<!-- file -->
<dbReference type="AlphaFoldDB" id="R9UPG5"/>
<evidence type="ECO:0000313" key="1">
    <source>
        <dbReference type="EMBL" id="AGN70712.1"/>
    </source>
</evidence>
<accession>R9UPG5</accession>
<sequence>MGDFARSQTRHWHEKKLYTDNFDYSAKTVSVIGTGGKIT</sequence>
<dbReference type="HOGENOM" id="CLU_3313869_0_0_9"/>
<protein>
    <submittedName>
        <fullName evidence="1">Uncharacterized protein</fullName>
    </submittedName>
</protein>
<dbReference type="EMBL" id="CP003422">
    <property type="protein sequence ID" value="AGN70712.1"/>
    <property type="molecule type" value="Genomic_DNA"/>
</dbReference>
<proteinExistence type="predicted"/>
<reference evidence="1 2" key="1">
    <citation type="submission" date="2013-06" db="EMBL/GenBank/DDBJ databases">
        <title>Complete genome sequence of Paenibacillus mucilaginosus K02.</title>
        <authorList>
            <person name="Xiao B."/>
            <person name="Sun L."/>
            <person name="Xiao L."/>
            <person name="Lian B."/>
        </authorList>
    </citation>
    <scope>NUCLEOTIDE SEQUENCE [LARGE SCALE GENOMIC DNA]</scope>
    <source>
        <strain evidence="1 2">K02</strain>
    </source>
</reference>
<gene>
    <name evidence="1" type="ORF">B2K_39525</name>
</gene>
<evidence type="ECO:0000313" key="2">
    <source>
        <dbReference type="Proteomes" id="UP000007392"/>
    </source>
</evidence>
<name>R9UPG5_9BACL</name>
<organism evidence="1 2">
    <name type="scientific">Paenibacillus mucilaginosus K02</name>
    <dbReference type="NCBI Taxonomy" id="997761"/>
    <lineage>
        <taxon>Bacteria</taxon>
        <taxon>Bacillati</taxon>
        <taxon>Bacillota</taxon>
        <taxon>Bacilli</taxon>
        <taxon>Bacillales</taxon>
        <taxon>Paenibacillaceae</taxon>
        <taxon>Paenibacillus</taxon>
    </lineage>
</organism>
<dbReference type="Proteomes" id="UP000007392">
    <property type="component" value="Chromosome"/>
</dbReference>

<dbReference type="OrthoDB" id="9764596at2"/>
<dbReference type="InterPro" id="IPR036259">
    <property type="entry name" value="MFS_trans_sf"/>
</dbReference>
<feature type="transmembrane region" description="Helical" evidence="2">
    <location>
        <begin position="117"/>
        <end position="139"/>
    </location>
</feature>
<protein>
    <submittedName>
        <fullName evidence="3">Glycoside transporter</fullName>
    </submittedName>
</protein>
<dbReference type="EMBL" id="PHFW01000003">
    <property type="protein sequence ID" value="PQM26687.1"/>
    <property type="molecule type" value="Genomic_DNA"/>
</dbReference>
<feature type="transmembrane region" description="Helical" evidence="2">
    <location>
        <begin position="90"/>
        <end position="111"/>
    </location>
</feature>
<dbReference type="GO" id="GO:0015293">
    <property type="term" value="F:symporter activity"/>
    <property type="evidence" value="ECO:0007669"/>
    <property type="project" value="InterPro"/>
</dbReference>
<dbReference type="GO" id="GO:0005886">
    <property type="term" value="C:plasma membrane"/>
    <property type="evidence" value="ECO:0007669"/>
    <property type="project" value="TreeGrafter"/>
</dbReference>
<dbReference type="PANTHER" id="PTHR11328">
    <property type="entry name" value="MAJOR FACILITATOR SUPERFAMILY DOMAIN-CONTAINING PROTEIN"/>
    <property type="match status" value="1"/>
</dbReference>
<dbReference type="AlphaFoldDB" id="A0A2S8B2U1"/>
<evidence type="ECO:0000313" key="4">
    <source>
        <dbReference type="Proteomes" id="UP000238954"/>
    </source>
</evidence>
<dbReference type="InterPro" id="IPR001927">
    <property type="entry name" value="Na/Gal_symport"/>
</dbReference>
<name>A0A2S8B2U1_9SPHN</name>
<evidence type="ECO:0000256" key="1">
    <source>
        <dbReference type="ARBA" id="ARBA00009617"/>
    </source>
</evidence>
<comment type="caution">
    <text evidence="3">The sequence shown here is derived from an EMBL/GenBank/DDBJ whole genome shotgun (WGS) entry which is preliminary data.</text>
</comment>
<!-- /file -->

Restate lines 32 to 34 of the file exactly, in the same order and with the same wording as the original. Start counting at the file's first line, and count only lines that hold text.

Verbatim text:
        <strain evidence="1 2">K02</strain>
    </source>
</reference>